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BOOK REVIEW: SILKS
BY DICK FRANCIS AND FELIX FRANCIS

We hope you enjoy this book review by Caryn St. Clair.



In their second collaboration, father and son team Dick and Felix Francis again enter the world of horse racing with Silks. While readers will immediately make the connection of the term “silks” to the racing world, those unfamiliar with the British legal system may not be so quick to associate the term with English courts. “Silks” refers not only to the garments of jockeys, but to the senior most defense attorney as well. The term makes the perfect title for this book as the reader is drawn into both world of jockeys and the British legal system.

Geoffrey Mason may have held the childhood dream of being a jockey, but when nature took it's coarse and he found himself too large to be a professional jockey, he went on to become a barrister. However, he found a way to live out his love of horse racing by not only owning racehorses, but racing as an amateur jockey. Since the amateur races are run on the same courses as the professional ones and the jockeys all use the same dressing rooms, Geoffrey knows most of the professional jockeys. When unpopular jockey Scot Barlow is murdered and fellow jockey Steve Mitchell is accused, Mitchell turns to Geoffrey for help. Thus Geoffrey's two worlds are joined.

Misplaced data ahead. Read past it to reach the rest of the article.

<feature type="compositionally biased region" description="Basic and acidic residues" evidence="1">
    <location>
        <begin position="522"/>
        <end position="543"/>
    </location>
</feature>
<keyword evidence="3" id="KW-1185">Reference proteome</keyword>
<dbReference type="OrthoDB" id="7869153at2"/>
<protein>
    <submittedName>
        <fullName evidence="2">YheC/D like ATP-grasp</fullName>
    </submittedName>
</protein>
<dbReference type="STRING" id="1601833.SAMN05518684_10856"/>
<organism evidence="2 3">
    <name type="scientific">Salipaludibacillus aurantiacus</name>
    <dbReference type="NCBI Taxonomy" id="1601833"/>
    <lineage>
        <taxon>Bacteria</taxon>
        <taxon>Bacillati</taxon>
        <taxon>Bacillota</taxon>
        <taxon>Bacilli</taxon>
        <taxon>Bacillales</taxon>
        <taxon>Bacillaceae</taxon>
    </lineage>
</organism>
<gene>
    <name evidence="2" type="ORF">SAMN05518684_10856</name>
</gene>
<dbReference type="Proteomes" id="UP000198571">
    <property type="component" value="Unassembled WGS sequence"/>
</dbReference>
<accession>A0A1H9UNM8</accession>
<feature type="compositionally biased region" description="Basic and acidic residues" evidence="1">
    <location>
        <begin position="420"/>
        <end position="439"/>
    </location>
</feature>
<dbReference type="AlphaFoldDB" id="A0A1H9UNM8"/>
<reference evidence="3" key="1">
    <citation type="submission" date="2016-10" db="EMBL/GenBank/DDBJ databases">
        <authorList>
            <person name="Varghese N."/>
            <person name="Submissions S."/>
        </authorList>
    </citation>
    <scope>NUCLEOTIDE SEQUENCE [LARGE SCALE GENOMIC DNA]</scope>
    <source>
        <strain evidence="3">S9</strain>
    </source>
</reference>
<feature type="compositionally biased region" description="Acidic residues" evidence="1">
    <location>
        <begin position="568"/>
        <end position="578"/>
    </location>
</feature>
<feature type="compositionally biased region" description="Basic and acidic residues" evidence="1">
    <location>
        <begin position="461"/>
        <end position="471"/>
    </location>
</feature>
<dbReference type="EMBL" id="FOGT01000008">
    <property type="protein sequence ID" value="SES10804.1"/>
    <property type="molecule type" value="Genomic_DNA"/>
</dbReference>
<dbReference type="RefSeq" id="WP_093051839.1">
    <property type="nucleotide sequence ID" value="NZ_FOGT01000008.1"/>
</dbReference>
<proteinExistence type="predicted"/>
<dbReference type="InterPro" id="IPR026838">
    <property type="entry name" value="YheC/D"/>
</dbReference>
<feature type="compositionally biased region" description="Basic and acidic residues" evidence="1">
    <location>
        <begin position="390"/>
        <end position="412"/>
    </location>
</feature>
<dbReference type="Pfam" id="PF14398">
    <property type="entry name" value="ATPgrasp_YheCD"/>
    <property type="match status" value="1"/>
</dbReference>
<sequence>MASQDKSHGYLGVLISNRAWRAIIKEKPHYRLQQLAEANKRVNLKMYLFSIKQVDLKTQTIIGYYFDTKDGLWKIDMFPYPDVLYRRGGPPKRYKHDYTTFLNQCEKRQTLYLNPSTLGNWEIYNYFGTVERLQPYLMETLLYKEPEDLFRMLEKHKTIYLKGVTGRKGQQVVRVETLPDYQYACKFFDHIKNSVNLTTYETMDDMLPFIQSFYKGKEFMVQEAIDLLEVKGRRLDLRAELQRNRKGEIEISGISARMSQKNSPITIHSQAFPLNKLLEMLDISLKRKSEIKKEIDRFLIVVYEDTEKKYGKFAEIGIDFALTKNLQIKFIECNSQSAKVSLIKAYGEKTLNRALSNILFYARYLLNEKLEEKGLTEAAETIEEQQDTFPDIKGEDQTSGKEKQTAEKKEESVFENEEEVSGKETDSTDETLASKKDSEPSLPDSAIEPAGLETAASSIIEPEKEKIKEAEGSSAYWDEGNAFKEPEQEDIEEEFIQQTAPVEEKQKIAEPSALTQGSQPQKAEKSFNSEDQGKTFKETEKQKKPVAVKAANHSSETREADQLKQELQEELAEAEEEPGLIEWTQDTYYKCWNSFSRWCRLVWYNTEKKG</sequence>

There are some interesting twists in this book. The murder turns out to be connected to an old case of Geoffrey's, the victim's sister died in a presumed suicide not long before, and in the end one of the fundamental rules of racing comes in to play. All of these help tie the story together and give the plot it's depth.

The court room scenes are entertaining, though the “Perry Mason” type ending to the trial seems a bit out of place in an English courtroom. And the violence, though not necessarily more than in other Francis novels, seems more intense in this book. Those things aside, for the Francis fans, Silks delivers.

REVIEWED BY CARYN ST. CLAIR

DO NOT REPRINT WITHOUT PERMISSION OF THE REVIEWER, CARYN ST. CLAIR


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